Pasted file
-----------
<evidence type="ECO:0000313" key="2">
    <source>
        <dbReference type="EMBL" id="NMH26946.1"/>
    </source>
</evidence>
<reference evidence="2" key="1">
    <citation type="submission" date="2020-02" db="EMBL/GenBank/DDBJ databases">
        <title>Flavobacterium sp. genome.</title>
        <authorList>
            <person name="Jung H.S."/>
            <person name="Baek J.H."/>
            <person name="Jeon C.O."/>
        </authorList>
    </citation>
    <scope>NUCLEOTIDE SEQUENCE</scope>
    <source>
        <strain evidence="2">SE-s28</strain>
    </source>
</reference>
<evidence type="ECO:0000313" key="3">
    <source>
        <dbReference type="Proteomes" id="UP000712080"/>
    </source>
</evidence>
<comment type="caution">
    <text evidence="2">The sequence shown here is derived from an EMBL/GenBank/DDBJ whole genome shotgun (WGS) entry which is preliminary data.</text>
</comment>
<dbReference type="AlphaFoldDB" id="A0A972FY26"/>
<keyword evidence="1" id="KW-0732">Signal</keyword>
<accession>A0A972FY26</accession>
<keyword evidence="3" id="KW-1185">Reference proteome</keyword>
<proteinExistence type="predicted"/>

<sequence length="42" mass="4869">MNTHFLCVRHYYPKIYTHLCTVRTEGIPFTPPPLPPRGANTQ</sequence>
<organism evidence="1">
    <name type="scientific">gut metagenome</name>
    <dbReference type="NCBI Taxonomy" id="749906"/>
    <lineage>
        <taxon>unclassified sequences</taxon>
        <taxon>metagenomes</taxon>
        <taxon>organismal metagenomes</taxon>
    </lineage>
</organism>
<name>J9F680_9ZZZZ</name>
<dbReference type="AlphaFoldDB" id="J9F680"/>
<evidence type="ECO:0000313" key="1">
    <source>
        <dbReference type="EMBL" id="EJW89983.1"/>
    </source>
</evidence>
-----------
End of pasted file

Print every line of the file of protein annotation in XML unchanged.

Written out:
<evidence type="ECO:0000313" key="2">
    <source>
        <dbReference type="EMBL" id="NMH26946.1"/>
    </source>
</evidence>
<reference evidence="2" key="1">
    <citation type="submission" date="2020-02" db="EMBL/GenBank/DDBJ databases">
        <title>Flavobacterium sp. genome.</title>
        <authorList>
            <person name="Jung H.S."/>
            <person name="Baek J.H."/>
            <person name="Jeon C.O."/>
        </authorList>
    </citation>
    <scope>NUCLEOTIDE SEQUENCE</scope>
    <source>
        <strain evidence="2">SE-s28</strain>
    </source>
</reference>
<evidence type="ECO:0000313" key="3">
    <source>
        <dbReference type="Proteomes" id="UP000712080"/>
    </source>
</evidence>
<comment type="caution">
    <text evidence="2">The sequence shown here is derived from an EMBL/GenBank/DDBJ whole genome shotgun (WGS) entry which is preliminary data.</text>
</comment>
<dbReference type="AlphaFoldDB" id="A0A972FY26"/>
<keyword evidence="1" id="KW-0732">Signal</keyword>
<accession>A0A972FY26</accession>
<keyword evidence="3" id="KW-1185">Reference proteome</keyword>
<proteinExistence type="predicted"/>

<sequence length="42" mass="4869">MNTHFLCVRHYYPKIYTHLCTVRTEGIPFTPPPLPPRGANTQ</sequence>
<organism evidence="1">
    <name type="scientific">gut metagenome</name>
    <dbReference type="NCBI Taxonomy" id="749906"/>
    <lineage>
        <taxon>unclassified sequences</taxon>
        <taxon>metagenomes</taxon>
        <taxon>organismal metagenomes</taxon>
    </lineage>
</organism>
<name>J9F680_9ZZZZ</name>
<dbReference type="AlphaFoldDB" id="J9F680"/>
<evidence type="ECO:0000313" key="1">
    <source>
        <dbReference type="EMBL" id="EJW89983.1"/>
    </source>
</evidence>